Asheville's not usually known for its hot spells, but that's all about to change. There's a heat wave in town that's about to get hotter.
Xpress recently sat down with Joel Mowrey, owner of Smoking J's Hot Sauce Company, to fan the flames:
Mountain Xpress: How did you get started making hot sauce?
Joel Mowrey: My wife and I had grown our largest garden to date, which included way too many hot peppers, and we had to use them somehow. I made my first bottle in 2004.
Where do you make the sauce?
Our farm is located in Hominy Valley of Candler. We produce our sauces out of Blue Ridge Food Ventures, located on the A-B Tech Campus in Candler.
What was the first hot sauce you brought to market?
Firie Habanero. We decided to bring this product to market because we were receiving such great feedback from friends and family whom I was passing the sauce onto as gifts. It is currently the only product available for sale in stores, but we will be introducing several new products this fall.
Describe how Firie Habanero tastes.
You have sweetness, which comes from mangoes and carrots, [and] heat, which comes from ripe habanero peppers, and also a smoky flavor that we get by smoking our habanero peppers with apple wood. Add garlic, vinegar and some secret spices, and the result ends up being something very special. On a scale of one to 10, with 10 being the hottest, I would rate this sauce as a five or six.
Any new sauces in the works?
Indeed. We are growing the world's official hottest pepper, [which] is called the bhut jolokia, [aka] the ghost chili. The jolokia clocks in at over 1 million units on the Scoville scale, whereas a habanero ranks in at about 350,000 units.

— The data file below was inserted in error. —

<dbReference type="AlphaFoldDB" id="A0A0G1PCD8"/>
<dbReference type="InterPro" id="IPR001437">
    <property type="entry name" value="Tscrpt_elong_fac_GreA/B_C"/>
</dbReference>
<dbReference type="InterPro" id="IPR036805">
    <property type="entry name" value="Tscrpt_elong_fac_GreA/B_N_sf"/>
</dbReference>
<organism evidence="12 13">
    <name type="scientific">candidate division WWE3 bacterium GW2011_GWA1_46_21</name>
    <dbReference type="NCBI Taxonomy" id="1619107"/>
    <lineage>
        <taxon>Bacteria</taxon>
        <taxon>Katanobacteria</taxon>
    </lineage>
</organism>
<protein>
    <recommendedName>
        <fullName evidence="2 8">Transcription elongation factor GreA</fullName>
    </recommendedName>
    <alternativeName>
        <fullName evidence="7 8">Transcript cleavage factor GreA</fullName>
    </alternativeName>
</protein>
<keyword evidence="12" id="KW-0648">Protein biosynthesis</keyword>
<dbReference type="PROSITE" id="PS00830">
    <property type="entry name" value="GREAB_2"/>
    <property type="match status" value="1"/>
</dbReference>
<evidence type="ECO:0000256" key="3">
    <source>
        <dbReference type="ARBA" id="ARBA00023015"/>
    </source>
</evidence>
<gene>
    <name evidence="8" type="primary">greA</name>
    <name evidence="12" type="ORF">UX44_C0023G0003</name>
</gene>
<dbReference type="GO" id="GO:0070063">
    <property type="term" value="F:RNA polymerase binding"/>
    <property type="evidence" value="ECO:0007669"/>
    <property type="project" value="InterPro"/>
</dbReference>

Why the jalokia?
Other than the insane heat of this pepper, believe it or not, there is a very distinct flavor that goes along with it. Cooked into curry, or blended with other ingredients for a hot sauce, the perfume-like sweetness and fruitiness of the pepper is very apparent and enjoyable.
Is this Asian pepper challenging to grow here?
Growing the bhut jolokia in Asheville, NC can be a challenge; for good seed germination, the jolokia requires soil temperatures between 75 degrees Fahrenheit and 90 degrees Fahrenheit, which can be accomplished with some form of bottom-heat system. Even then, the seeds can take up to 35 days just to germinate. Following seed germination, you are looking at possibly another 160 days until [harvest]. We have to start our seeds indoors in mid- to late-December to ensure we have large enough transplants to put into the field in mid-May once the frost-free date has passed. Starting with large plants in the spring also helps to ensure we have enough growing time in the field for proper fruit harvest prior to early frosts that come in the fall.
Although it'll still be a while before pepper harvest, do you have a recipe together yet?
We have been working on a hot-sauce recipe using the ghost chili for about a year. The sauce is going to be called the Roasted Ghost and features roasted tomatoes, roasted red onion, roasted garlic, ghost chilies, apple-cider vinegar and some additional ingredients. It will be one our thicker sauces, and the flavor is very fresh and dangerously addicting.
Was it hard to decide how hot this sauce should be?
On one side, you are working with the hottest pepper in the world, and perhaps people should be left remembering what they are up against. On the other side, we are all about fire and flavor, so we have decided to make this sauce tolerable on some level so more people can enjoy it. Now, with that said, there is no doubt in my mind that we will be making a sauce with the ghost chili that will punish even those chili heads that think they can't be burned.
Want to buy a bottle of Mowrey's devil sweat? Visit www.firiehotsauce.com, Green Life, the French Broad Food Co-op or the Grove Corner Market.
Jonathan Poston is an Asheville-based freelance writer.